I just read this amazing book called THE LAST INNOCENT HOUR, which I've been trying to get all my friends to read. It's this amazing historical epic that takes place in Nazi Germany, which also has a love story in it - it's one of the darkest books I've ever read, but the characterization was so good, the narrative so taut, that I know it's going to be one of those books that stays with me for years. That also meant the Queen of All Book Slumps once I'd finished it. Suddenly, the other books I'd been reading lost their shiny appeal. "What would I read next?"
Then I saw some of my friends talking about MIDNIGHT HUNTER. Set roughly 20 years after the Nazis were defeated in WWII, it takes place during the Cold War, in East Germany, when the German Democratic Republic built the wall between East and West Berlins and East Germany was governed by the Stasi, or the ruthless state police.
I read this with my friend Vellini, who is amazing because she loves dark romances as much as I do, so the last couple times when I've suggested a BR, she's always been there. When she gave it five stars, I knew it was going to be good, because she so rarely disappoints me. And MIDNIGHT HUNTER is an amazing book. It's like the sequel to THE LAST INNOCENT HOUR that I didn't even know I needed, with many of the same themes of power, corruption, and love.
Evony is planning to escape from East Berlin with her father and some friends when their escape is halted by the fearsome Mitternachtsjäger (Midnight Hunter), Reinhardt Volker, a Stasi officer of high rank who is notorious for always getting his quarry. After shooting one of her friends in the street, he takes her to his apartment as his "prize," where he grooms her to be his secretary and, later, his lover.
I really enjoyed this book. The pacing was excellent and it has wonderful action sequences that really keep the pace moving. It's appropriately dark and solemn when it needs to be, but it's not one of those books that's all too common these days, that revels in the unsavory just for shock value. Volker is a terrible man, but his growing affection for the heroine softens him (but not unrealistically!) and he never takes her against her will. And the sex scenes! Oh boy! They were hot!
If you like historical romances and dark romances where the villain gets the girl, MIDNIGHT HUNTER will be a great read for you. I hope the author decides to write more historical romances - this seemed wonderfully researched, and each page was an absolute pleasure to read.
I've read several mafia romances and so far all of them, without exception, have been incredibly stupid.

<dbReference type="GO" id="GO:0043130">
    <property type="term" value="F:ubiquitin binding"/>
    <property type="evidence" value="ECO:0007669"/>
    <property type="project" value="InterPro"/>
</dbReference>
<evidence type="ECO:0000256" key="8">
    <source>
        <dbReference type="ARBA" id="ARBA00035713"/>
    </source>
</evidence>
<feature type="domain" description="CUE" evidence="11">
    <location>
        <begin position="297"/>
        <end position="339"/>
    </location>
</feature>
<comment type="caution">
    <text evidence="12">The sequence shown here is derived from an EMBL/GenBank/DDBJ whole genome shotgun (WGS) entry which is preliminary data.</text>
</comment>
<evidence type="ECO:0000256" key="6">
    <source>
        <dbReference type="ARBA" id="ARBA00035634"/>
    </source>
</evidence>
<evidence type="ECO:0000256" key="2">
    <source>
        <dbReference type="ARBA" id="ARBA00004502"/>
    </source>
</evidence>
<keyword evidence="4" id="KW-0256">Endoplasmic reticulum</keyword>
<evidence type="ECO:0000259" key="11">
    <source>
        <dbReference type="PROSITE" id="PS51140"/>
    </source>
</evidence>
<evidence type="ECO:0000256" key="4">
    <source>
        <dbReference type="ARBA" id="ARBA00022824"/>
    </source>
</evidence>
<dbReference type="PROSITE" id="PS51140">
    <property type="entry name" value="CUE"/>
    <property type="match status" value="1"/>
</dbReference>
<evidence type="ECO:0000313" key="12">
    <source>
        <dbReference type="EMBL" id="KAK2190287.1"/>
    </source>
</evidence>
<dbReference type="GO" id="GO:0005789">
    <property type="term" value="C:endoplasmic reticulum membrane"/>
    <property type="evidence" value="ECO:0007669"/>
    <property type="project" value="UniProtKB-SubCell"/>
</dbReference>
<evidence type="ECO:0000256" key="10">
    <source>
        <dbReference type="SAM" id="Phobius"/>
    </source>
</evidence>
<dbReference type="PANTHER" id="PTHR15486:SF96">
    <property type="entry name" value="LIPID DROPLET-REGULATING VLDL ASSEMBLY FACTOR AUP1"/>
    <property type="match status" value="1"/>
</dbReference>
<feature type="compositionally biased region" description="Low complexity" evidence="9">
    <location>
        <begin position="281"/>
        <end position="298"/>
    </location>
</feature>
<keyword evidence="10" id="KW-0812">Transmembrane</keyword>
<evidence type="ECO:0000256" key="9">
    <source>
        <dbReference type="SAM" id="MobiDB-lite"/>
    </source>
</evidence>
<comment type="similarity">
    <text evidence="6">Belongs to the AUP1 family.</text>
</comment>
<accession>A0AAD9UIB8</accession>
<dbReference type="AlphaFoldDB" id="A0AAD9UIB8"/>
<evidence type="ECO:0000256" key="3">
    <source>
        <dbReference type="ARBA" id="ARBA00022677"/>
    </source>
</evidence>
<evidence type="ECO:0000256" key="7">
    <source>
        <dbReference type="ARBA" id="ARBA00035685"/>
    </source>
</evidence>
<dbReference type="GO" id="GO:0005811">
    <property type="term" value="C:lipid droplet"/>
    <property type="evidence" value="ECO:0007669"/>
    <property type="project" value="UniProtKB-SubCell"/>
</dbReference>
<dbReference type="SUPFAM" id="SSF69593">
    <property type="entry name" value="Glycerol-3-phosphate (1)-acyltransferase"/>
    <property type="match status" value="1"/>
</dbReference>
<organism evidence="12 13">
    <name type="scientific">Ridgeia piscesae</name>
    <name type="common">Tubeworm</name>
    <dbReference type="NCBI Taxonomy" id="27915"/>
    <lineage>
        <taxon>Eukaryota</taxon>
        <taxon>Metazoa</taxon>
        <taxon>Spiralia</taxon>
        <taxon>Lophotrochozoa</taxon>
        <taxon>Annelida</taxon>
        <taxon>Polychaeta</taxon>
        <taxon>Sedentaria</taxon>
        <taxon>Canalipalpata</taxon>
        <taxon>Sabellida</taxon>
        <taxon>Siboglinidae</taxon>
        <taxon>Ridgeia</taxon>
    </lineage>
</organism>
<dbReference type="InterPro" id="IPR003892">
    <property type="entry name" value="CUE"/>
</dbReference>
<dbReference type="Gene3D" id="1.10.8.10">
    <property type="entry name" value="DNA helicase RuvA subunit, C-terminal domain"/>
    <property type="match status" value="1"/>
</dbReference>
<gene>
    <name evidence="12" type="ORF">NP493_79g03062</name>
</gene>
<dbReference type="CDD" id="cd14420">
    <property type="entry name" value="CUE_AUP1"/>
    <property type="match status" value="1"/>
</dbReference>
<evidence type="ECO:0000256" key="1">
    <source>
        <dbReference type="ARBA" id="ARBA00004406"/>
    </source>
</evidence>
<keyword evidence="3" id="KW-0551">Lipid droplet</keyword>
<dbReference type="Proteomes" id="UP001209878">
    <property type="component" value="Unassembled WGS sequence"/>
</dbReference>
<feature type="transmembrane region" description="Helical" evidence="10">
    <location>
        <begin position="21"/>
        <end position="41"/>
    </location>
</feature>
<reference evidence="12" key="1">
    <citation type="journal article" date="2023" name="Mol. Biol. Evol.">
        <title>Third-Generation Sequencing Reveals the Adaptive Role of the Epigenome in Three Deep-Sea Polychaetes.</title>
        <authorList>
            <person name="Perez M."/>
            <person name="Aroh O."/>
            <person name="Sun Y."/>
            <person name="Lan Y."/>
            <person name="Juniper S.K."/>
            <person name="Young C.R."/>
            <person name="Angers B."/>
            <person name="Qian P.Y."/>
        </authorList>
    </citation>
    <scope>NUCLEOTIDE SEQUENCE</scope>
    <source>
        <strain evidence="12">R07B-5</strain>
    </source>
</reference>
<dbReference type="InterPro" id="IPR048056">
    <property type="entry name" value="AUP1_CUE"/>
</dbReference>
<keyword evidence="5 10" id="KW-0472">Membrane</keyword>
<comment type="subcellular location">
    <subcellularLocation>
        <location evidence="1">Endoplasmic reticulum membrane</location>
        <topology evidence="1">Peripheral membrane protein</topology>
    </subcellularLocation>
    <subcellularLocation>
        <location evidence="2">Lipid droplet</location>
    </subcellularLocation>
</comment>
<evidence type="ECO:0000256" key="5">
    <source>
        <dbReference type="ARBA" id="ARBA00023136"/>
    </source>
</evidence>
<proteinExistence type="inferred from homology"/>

My expectations when I picked up PASSION & VENOM were low, but I needed a book with a skull on the cover for a Halloween challenge and it was free (and still is free as of 11/4) in the Kindle store, so I figured, "Why not? YOLO."
To my surprise, PASSION & VENOM was actually a decent read. It has the dubious honor of being the only mafia romance I didn't want to throw out the window.
Unfortunately, it is still kind of stupid.
There are two kinds of stupid. There is the kind of stupid that makes you want to throw books out the window, and the kind of stupid that feels incredibly fun and goes best with popcorn. This book is the latter. In fact, it shares many attributes (good and bad) with the books of one of my favorite authors of all time: Bertrice Small. I would call her books stupid, but I love them all the same. The over-the-top situations, bad writing, inexplicable violence, and d-bag heroes are part of the fun.
PASSION & VENOM is about a girl named Gia. On the day of her wedding, her husband is killed, Kill Bill style, and she is kidnapped and kept in squalor under the constant threat of torture. Her only companion is a man without arms - her captors cut his arms off, and this man warns her that they might very well do the same to her - or worse.
Her captor is a man named Draco Molina. One thing about him that I appreciated is that the author shows he is a bad guy without beating us over the head with it. He is not one of those ill-tempered buffoons who shows off his "might" by waving around a gun and yelling and basically acting impulsive. Everything Draco does is cold and calculating. He is scary, and some of the (graphic) scenes in here are downright disturbing, straight out of a 1970s bodice ripper.
There were two things about this book that I really couldn't forgive and ultimately these two things were what dragged down the rating of this book from a 4 star to a 3 star rating.
1. Gia doesn't really have much in the way of personality and falls for her captor way too quickly, given what he'd done. In the beginning, I felt for her. She was kidnapped and wanted to escape. I liked her resourcefulness and hoped to learn more about her as a character. I don't feel like she really developed from that point. She was a highly superficial character who only really had two facets: attempt to escape and fail spectacularly and fight attraction to Draco. He was a bad man. I would have liked to have seen more conflict about that attraction.
2. The writing is, at times, really terrible. The heroine refers to her vagina, repeatedly, as "her sacred place." People "smash their lips together" instead of pressing them together in thought. Some of the sex scenes are cringe-worthy and involve the phrases "I am making his face my b*tch" and "my nectar coating all of him." Blech, no, thank you. Using nectar for sexy times is almost as bad as "cream."